Australia is the 17th safest country for LGBT travellers according to new research, ahead of the United States but behind Canada, the United Kingdom and New Zealand.

Travel bloggers and researchers Asher and Lyric Fergusson created the LGBTQ+ Danger Index by ranking the 150 most-visited countries according to eight criteria, including the legalisation of same-sex marriage, anti-discrimination laws, adoption recognition and Gallup poll findings. 

They found Sweden is the safest country in the world for LGBT travellers, followed by Canada in second place and Norway in third. Australia came 17th and was given a B+ rating, behind Ireland at 16th, New Zealand at 12th and the United Kingdom at sixth.

 

The most dangerous countries in the world for LGBT travellers according to the index are Nigeria, Qatar, Yemen, Saudi Arabia and Tanzania, which have all criminalised homosexuality. Other countries, such as China, Russia and Indonesia, ranked poorly due to their strict censorship laws and lack of protections for LGBT people.

Perhaps surprisingly, the United States didn’t even make the top twenty, placing 24th behind Luxembourg, Slovenia and Germany. According to Fergusson, this is because gay rights vary by state in the US and there are no constitutional or federal protections for LGBT people.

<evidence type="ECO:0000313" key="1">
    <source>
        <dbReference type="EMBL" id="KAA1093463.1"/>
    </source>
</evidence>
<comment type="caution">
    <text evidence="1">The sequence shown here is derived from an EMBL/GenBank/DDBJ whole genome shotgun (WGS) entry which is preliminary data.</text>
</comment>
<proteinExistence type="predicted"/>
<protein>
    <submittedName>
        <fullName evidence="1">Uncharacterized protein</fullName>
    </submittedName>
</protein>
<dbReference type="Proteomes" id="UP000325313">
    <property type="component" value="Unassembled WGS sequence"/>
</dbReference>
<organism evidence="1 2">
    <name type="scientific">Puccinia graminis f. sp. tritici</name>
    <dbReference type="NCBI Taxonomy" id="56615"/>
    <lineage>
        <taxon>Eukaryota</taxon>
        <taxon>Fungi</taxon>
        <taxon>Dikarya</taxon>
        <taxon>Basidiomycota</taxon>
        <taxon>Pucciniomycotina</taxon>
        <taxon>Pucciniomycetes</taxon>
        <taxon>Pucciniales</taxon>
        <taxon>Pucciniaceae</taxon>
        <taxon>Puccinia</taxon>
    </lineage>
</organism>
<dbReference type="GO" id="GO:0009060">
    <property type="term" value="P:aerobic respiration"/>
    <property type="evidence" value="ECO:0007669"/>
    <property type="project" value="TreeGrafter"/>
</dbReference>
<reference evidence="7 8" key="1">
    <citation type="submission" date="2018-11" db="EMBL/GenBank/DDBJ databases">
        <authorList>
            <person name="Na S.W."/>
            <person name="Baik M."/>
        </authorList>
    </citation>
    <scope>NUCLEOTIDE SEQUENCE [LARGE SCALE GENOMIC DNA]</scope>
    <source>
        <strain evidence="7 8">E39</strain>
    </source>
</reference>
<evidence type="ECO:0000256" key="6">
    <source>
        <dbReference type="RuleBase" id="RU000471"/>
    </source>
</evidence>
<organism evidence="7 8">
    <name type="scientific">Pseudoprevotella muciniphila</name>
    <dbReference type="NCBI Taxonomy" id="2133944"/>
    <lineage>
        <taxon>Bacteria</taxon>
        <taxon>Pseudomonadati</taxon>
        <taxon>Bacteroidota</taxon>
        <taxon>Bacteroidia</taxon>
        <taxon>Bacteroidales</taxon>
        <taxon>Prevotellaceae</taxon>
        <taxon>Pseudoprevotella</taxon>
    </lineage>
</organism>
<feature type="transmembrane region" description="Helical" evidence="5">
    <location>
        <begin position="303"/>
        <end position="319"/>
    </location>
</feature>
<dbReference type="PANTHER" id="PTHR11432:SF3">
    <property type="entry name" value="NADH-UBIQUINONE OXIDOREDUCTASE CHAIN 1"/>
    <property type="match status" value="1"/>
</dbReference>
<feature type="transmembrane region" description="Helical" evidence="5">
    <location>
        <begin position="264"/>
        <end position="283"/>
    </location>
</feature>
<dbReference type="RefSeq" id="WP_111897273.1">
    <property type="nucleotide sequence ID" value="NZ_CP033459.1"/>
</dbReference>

Gay and Lesbian Tourism Australia spokeswoman Louise Terry told the Star Observer while Australia “continues to be on the wish-list of many LGBTQ+ international travellers”, its reputation as an LGBT-friendly destination may have been damaged by the delay in achieving marriage equality.

“On the global stage, Australia has been late to progress in areas like same-sex marriage, with New Zealand passing laws in 2013 and Canada in 2005,” Terry said.

“Marriage equality in Australia in 2017 was such a positive turning point for the LGBTQ+ community in providing recognition of relationships, but it came such a long time after many other countries, and the way in which it was conducted generated media headlines, not all positive, that likely impacted on people’s perceptions of Australia.”

Even so, she said there are “so many reasons to visit” Australia and encouraged LGBT travellers to take advantage of Australia’s “beautiful beaches, vast, breathtaking outback landscapes, the world’s oldest living Indigenous culture, city life and country towns and some of the world’s most-loved pride events”. 

 

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